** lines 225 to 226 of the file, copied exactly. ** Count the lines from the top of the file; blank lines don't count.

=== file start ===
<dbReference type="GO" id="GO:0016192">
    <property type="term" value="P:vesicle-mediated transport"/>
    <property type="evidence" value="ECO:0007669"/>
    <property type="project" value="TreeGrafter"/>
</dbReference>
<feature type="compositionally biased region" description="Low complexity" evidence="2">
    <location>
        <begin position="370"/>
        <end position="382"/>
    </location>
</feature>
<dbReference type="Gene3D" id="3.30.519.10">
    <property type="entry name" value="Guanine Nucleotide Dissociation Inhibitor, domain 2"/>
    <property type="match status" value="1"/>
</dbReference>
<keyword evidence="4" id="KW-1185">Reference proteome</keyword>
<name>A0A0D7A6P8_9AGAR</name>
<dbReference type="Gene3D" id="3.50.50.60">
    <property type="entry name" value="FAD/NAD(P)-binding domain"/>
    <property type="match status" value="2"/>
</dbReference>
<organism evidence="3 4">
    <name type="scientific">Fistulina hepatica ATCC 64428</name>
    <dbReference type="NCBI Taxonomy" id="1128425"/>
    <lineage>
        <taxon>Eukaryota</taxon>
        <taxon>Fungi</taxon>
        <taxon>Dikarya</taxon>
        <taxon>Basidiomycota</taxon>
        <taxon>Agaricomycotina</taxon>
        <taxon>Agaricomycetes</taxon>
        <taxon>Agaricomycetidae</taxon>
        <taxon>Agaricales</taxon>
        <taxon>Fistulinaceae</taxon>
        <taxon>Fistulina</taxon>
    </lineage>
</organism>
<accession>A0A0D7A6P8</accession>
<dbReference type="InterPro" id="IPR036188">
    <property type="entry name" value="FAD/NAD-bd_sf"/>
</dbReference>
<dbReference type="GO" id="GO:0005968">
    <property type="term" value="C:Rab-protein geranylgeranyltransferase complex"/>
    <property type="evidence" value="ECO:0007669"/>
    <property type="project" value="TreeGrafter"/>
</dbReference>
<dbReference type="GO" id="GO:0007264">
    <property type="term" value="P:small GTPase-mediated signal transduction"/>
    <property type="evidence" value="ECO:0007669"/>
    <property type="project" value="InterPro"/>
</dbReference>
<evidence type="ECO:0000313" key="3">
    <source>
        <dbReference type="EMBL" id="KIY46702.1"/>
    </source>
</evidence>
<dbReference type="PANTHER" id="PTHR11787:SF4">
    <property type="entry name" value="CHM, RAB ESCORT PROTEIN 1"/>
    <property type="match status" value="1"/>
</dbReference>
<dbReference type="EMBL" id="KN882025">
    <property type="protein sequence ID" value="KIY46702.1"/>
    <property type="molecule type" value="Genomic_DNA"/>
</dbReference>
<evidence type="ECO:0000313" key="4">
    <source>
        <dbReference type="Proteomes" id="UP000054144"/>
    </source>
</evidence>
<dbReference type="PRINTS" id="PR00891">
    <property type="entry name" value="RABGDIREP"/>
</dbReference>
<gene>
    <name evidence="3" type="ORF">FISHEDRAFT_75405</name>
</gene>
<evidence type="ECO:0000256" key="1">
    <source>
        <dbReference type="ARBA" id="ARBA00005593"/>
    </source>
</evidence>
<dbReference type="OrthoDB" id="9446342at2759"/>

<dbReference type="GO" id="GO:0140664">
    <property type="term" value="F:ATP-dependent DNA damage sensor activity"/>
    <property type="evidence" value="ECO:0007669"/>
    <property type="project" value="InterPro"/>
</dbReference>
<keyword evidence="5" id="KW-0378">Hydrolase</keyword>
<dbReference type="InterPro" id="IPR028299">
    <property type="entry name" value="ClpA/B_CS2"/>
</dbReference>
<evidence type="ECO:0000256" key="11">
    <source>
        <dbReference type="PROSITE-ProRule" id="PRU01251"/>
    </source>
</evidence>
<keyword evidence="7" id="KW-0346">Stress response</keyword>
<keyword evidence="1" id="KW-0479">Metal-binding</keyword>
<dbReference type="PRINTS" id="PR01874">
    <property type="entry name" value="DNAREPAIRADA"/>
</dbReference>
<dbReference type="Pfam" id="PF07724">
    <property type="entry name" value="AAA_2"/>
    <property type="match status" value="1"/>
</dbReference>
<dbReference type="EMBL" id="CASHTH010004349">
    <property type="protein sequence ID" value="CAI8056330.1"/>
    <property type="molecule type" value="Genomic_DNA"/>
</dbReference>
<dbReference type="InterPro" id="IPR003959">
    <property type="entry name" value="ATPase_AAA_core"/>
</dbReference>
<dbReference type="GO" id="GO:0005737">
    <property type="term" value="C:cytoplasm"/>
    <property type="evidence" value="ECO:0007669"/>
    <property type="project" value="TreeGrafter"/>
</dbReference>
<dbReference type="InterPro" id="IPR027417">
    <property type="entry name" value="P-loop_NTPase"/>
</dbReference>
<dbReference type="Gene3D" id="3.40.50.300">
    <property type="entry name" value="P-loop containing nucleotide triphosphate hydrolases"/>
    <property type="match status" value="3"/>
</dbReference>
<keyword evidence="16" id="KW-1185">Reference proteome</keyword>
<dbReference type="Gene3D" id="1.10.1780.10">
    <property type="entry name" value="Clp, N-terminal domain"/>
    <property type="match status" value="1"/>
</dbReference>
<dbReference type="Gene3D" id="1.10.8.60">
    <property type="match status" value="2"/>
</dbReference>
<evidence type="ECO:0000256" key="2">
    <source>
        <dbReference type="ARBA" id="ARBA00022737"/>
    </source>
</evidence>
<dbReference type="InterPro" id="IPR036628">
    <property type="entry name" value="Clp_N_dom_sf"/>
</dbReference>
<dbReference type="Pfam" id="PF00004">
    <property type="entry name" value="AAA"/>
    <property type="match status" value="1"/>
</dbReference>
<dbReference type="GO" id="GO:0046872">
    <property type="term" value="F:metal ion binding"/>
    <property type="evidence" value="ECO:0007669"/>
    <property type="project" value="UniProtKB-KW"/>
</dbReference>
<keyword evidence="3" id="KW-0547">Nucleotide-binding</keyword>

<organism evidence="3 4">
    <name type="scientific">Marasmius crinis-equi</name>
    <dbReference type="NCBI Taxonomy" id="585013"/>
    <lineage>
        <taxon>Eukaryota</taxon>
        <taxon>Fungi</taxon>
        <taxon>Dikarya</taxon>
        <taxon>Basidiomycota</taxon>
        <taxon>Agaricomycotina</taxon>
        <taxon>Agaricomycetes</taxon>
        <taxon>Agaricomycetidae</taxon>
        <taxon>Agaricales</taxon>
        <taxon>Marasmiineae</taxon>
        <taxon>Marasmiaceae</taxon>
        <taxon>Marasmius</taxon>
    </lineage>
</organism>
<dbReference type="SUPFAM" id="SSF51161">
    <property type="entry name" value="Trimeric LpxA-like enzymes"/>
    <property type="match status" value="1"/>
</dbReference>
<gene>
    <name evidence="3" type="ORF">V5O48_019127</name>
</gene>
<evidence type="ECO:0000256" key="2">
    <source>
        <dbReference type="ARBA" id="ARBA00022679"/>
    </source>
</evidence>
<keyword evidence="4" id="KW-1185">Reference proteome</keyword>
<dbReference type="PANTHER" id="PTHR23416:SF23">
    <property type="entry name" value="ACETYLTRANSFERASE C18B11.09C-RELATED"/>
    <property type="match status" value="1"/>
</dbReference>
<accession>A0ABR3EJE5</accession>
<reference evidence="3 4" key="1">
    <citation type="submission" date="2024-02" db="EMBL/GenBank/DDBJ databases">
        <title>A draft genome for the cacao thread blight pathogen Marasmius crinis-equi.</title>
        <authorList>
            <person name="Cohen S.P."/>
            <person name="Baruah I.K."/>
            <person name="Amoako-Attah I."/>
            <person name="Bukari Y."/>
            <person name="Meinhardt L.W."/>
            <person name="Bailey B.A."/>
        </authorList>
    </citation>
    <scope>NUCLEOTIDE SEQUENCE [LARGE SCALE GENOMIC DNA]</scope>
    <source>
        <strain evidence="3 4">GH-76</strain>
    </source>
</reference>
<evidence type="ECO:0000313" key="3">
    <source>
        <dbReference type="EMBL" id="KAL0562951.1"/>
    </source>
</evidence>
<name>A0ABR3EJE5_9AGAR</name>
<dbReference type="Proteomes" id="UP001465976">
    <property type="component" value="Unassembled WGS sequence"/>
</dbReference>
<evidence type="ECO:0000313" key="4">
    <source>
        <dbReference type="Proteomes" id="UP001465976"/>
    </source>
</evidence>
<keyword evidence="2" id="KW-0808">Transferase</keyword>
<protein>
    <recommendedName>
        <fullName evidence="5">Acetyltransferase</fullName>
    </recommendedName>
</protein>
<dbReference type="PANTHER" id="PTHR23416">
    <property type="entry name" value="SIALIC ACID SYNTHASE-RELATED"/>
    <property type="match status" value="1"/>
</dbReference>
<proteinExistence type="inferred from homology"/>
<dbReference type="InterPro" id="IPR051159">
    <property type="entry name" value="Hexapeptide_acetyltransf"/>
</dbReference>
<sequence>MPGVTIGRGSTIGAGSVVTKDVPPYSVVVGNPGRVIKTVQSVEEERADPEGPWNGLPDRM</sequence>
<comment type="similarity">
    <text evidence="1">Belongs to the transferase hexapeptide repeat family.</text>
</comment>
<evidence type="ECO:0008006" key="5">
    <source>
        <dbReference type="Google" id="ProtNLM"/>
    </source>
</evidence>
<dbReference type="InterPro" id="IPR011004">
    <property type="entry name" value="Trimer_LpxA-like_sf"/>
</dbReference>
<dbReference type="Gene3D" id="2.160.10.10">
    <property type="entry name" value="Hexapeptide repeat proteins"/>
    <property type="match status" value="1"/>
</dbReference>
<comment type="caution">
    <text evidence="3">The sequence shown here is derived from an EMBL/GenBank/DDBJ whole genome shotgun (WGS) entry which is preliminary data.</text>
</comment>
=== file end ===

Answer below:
</dbReference>
<proteinExistence type="inferred from homology"/>